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Performance Tuning DB Trigger

Experts,
I have inherited a database that is IO bound on the sql server process.  I'm no sql expert so I'm looking for some help.

Attached are the table schema and triggers (for one table).  I'm looking for some quick fixes, if possible, that would improve the performance(code changes, indexes etc).

Thanks

 sfOpportunity.sql sfService-Order--c.sql trigger-sfOpportunity.sql trigger-2-sfOpportunity.sql
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mwochnick
Asked:
mwochnick
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5 Solutions
 
LowfatspreadCommented:
looks like you are missing at least 1 index

and the triggers should be re-written to process more efficiently

initial thoughts

create index [dbo].[ix_sfService_Order__c_sfid]
 on [dbo].[sfService_Order__c]
 as (sfid asc)


does table sfAccount have an index on sfId  already?

what are the indexes available on

sfCertified_Mail__c
and sfProperty_Owner_Document_Fili

tables ?

any reason for having two triggers as opposed to just 1?

any reason that the triggers arn't written to properly deal with
all types of update scenario?
(i.e. multiple row update is not catered for)
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dqmqCommented:
Recommend index on [sfId] column in service order table.

--------------------------------------------------
Also, those triggers are potentially disasterous.  They are written as ROW-level triggers, but SQL Server only has STATEMENT-level triggers.  Please learn how STATEMENT level triggers work when multiple rows are updated at the same time.  (And please do not insist that it will never happen. At a minimum, please add code to abort the transaction if the .inserted table contains more than one row).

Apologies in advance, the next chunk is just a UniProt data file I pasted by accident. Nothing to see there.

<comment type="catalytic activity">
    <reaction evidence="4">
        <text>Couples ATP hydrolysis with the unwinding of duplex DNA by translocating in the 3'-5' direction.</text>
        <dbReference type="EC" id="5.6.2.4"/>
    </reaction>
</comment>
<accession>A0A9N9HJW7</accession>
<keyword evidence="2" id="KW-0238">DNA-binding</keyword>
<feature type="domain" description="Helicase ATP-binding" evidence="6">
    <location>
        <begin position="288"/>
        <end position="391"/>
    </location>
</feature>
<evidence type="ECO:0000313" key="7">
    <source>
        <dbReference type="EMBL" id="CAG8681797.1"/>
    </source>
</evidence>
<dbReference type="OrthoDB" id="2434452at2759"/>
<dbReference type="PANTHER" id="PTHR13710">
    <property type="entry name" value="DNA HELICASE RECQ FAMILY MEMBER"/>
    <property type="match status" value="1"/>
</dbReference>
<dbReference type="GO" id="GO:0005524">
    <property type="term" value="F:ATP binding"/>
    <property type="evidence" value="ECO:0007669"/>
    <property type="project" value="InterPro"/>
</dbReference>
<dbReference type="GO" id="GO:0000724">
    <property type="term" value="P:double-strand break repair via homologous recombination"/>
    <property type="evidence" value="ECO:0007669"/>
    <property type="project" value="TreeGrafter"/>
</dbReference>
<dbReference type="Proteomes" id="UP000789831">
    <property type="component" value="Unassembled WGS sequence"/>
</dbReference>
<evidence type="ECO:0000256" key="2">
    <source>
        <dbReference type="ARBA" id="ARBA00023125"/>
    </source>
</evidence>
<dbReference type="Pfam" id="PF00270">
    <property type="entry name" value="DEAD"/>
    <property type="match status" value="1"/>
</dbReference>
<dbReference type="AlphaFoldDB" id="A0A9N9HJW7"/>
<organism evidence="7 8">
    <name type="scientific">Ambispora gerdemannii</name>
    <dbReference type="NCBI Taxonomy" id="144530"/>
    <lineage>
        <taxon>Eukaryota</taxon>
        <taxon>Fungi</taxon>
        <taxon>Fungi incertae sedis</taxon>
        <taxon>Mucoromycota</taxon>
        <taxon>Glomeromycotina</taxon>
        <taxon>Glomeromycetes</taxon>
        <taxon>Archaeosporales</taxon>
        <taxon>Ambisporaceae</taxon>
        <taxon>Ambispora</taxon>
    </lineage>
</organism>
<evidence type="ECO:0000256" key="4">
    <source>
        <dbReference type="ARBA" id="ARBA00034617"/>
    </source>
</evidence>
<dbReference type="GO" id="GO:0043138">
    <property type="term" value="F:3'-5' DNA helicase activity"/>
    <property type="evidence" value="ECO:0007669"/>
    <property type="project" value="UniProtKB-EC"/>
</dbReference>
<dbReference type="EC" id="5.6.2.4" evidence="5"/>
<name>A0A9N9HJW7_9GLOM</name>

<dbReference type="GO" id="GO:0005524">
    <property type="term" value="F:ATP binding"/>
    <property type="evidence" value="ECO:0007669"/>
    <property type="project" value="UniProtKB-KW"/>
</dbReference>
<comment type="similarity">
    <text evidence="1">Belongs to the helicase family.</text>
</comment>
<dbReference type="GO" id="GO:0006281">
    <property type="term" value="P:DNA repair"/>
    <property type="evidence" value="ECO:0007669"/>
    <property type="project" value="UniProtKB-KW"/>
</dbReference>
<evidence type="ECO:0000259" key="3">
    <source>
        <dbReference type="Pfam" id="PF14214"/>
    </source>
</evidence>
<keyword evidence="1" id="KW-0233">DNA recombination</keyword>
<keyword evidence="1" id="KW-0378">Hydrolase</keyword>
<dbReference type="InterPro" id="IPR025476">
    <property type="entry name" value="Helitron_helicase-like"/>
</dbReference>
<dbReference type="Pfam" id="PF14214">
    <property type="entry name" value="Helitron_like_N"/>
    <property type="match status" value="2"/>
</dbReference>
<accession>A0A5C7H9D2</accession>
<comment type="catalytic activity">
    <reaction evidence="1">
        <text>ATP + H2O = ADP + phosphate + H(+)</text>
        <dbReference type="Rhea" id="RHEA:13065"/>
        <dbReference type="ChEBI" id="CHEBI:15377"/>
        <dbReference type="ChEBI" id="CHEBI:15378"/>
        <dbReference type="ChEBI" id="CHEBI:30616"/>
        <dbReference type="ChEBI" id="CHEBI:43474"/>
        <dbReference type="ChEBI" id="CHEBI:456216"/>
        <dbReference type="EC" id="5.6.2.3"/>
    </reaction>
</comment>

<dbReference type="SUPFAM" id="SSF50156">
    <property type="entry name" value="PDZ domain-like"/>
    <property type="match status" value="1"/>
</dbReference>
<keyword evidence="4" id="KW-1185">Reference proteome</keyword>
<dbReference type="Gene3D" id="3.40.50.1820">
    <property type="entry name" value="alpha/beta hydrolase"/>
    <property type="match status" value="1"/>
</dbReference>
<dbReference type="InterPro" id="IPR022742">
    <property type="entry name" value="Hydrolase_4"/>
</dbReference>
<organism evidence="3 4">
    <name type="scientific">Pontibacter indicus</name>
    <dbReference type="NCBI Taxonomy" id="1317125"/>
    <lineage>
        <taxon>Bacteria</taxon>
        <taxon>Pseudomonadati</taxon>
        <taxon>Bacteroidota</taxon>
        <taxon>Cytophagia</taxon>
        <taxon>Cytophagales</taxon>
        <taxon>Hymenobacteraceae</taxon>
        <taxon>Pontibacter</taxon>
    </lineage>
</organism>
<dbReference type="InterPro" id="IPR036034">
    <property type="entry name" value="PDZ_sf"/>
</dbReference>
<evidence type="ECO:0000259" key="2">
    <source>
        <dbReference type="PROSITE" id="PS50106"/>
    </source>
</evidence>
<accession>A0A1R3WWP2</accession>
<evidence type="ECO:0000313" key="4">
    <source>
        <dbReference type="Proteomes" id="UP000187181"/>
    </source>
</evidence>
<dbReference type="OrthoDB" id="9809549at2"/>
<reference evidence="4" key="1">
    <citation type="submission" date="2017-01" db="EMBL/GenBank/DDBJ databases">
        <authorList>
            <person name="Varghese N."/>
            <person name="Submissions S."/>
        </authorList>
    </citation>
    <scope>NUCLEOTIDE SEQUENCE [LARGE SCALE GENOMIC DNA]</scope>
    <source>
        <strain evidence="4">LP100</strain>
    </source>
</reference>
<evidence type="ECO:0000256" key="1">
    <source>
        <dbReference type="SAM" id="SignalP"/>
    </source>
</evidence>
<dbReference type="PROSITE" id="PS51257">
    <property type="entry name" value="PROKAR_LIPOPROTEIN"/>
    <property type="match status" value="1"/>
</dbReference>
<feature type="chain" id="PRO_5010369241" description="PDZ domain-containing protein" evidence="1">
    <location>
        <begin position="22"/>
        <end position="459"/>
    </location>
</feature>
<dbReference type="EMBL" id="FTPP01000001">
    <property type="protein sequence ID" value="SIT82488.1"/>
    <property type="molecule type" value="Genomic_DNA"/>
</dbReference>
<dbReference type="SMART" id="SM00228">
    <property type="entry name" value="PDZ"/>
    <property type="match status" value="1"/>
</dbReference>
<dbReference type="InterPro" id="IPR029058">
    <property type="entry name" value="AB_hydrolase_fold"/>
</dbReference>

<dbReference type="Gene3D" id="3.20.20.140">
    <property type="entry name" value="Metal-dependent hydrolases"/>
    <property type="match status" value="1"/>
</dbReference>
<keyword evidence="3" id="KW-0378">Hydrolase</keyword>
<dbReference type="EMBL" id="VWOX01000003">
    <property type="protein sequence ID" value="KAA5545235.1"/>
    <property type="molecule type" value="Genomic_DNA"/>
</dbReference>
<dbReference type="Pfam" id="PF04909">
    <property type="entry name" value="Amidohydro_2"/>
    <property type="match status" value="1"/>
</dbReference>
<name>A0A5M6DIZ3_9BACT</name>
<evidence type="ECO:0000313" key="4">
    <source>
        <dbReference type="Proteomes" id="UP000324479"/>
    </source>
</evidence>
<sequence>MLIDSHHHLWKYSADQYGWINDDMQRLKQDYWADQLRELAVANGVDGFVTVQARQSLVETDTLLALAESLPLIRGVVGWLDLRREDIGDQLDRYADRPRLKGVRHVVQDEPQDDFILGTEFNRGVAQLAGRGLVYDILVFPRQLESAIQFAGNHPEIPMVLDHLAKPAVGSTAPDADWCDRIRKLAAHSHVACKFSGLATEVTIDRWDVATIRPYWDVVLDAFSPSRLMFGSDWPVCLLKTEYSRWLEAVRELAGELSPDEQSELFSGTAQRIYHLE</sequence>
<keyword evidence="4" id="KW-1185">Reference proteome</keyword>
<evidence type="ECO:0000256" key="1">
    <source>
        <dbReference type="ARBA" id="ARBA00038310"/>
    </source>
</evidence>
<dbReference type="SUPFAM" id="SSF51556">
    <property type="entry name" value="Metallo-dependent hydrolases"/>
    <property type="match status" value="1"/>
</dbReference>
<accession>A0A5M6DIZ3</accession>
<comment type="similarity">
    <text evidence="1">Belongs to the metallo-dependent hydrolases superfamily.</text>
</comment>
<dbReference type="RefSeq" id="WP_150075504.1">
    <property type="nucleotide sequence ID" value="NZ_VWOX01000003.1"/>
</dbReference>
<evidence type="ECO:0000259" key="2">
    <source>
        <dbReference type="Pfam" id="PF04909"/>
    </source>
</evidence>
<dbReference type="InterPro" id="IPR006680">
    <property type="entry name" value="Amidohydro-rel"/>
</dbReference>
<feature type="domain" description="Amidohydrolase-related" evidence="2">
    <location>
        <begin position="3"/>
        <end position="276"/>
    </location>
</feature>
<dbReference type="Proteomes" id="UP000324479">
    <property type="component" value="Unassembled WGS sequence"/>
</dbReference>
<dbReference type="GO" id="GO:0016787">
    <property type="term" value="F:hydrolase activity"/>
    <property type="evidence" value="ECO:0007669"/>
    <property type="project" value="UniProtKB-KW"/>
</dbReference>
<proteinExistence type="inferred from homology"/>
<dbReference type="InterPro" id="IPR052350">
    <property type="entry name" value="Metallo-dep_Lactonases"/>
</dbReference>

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LowfatspreadCommented:
have you posted all of the second trigger it talks about fixing the closedate however that code doesn't seem to be present...

certainly the triggers appear to be called unnecessarily given that the first performs an update to the original table...

so consolidating to a single trigger would be beneficial.
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LowfatspreadCommented:
replace both the current triggers with this 1 perhaps?
create TRIGGER [dbo].[maintain_sfOpportunity]
   ON  [dbo].[sfOpportunity]
   AFTER INSERT,UPDATE
AS 
BEGIN
	-- SET NOCOUNT ON added to prevent extra result sets from
	-- interfering with SELECT statements.
	SET NOCOUNT ON;

UPDATE sfOpportunity
   SET do_sync_flag = 'S',
       sfProject__c = I.ServOrdProject,
       sfPDS__DataSynch_Modified_Date = NULL
  from sfOpportunity as sfo
 Inner Join (
SELECT IsNull(i.sfService_Order__c,'C') as OppServOrdID 
      , I.sfStageName,  I.sync_id